A string of cars parked along the Palma Sola Causeway, a packed parking lot at Manatee Public Beach and shores packed with beachgoers Friday could only mean one thing — visitors are enjoying the island again.
For several months, local beaches were plagued by a persistent bout of red tide that kept tourists, locals and — most importantly — dollar bills away from Manatee County’s top travel destination. Weekend crowds, as well as an updated report from the Florida Fish and Wildlife Conservation Commission, confirmed that the algae bloom has largely dissipated from waters across the state.
Seasonal visitors Kelly and Rich Goodin were among the massive crowd Friday afternoon on Manatee Public Beach. The couple traveled from Springfield, Ill., to spent a few months in the area. Kelly said she arrived just in time to get a whiff of red tide’s stink.
“We dodged almost all of it this year, but I did get a chance to come out and see what it was about around Thanksgiving, and it was awful,” Kelly said.
But since then, the barren beaches lined with dead fish have become much more palatable. The waters were clear Friday as visitors frolicked in the water.
“Today’s perfect,” Rich said, gesturing toward the hundreds of people lining the coast. “What more could you want?”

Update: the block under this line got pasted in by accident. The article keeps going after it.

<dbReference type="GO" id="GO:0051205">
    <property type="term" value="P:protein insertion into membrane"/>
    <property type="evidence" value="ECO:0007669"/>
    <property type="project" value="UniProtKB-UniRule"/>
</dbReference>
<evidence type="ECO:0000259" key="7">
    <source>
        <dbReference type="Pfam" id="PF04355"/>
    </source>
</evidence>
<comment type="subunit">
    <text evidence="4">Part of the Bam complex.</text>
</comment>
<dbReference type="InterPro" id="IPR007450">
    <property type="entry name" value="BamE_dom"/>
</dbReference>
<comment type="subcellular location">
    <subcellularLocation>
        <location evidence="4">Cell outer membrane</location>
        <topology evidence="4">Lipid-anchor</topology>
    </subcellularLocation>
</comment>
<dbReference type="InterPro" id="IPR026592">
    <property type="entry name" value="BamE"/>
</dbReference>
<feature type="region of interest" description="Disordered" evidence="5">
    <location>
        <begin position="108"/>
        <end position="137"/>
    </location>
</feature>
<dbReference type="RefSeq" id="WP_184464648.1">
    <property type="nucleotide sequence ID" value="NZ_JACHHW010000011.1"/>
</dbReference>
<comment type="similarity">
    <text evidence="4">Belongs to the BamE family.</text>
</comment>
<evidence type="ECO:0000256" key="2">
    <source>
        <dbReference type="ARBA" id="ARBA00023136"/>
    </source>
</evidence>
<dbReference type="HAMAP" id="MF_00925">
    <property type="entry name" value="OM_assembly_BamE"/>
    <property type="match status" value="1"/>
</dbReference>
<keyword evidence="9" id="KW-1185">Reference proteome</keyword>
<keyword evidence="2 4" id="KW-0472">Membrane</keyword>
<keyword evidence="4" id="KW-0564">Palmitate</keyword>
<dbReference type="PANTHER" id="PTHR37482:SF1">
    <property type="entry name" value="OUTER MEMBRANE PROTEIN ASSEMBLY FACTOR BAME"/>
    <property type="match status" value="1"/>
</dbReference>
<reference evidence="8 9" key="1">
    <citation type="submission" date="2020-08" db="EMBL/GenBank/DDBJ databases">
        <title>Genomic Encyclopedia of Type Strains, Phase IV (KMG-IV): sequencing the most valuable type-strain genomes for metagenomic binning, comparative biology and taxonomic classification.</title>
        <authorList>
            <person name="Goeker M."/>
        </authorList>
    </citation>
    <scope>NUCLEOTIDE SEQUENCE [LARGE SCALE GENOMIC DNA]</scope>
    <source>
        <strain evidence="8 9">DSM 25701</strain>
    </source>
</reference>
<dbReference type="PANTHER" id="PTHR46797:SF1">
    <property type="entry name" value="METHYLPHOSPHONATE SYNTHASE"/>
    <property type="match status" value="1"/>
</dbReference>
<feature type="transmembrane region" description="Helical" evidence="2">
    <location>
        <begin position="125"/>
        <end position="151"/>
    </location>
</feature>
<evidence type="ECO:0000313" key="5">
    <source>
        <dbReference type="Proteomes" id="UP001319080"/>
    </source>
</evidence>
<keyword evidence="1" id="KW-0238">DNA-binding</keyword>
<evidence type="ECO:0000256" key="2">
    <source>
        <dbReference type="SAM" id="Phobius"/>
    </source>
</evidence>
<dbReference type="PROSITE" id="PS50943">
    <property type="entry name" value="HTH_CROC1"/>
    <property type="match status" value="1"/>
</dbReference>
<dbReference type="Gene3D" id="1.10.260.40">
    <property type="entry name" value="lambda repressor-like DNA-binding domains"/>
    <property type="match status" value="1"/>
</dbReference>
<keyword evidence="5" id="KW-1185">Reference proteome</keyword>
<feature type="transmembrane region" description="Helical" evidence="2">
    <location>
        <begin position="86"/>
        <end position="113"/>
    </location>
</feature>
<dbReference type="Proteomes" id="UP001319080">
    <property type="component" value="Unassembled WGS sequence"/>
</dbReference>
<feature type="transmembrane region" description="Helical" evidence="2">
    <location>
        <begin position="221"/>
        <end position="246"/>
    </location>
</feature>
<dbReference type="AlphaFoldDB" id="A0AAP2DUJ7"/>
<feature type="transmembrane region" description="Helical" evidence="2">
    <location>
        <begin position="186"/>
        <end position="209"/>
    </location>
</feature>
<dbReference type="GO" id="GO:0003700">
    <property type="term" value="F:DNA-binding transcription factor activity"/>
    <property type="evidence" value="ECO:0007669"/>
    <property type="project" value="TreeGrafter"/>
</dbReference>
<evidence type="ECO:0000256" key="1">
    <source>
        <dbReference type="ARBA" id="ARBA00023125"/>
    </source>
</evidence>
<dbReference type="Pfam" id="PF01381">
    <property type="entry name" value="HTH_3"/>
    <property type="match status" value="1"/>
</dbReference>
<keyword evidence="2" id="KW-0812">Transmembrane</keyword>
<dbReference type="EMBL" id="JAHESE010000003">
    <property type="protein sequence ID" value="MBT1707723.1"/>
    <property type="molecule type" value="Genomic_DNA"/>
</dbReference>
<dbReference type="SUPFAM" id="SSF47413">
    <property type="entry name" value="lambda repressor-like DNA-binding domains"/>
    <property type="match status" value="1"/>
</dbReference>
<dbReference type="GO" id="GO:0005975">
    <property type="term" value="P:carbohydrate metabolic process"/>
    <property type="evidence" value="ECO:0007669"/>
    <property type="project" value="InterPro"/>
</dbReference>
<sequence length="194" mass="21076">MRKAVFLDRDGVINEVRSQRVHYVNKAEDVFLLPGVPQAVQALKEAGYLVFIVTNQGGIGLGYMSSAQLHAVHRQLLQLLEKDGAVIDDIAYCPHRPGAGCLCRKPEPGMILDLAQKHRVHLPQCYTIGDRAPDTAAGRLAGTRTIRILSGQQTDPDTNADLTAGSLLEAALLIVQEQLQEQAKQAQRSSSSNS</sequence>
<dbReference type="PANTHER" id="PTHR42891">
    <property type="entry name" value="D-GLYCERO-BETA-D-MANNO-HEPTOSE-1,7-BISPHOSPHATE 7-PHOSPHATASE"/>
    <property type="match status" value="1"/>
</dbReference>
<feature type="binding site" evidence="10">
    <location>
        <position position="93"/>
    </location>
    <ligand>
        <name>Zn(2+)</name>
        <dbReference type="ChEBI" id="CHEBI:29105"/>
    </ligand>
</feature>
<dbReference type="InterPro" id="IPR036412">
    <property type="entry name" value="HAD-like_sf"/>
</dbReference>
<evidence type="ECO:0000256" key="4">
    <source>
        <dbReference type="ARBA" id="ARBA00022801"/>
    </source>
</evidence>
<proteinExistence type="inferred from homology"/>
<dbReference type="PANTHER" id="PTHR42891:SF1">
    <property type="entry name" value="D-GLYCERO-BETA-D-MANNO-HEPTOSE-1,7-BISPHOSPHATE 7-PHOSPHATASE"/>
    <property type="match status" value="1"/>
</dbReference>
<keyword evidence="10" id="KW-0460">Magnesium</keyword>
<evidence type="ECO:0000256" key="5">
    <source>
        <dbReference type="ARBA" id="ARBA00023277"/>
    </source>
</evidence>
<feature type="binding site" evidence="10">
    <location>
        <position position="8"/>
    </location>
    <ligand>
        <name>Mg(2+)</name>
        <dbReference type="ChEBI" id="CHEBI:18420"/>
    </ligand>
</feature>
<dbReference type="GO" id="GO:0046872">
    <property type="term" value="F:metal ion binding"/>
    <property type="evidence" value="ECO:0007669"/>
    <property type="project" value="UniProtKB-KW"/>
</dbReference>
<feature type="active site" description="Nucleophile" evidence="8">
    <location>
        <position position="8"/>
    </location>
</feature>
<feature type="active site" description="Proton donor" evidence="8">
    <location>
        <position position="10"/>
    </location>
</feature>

Also visiting Manatee Public Beach on Friday, Daisy Broudy, a visitor from Massachusetts, lounged in the sun reading a book. She explained that while she was enjoying a sunny beach day, her husband was struggling to reel in any catches out on the water.
“He hasn’t caught anything because the red tide wiped out a lot of the smaller fish that the bigger fish would eat,” she said. “He’s hearing the same thing from his other fisherman friend, so it’s not like he’s making excuses for why he hasn’t caught any fish.”
Based on her husband’s experience with recreational fishing, Broudy wondered how local businesses were handling the rebound.
“We’re from a cold climate so this just wonderful to be here, but on the other hand it’s terrible if we don’t come because then the businesses can’t survive,” Broudy said.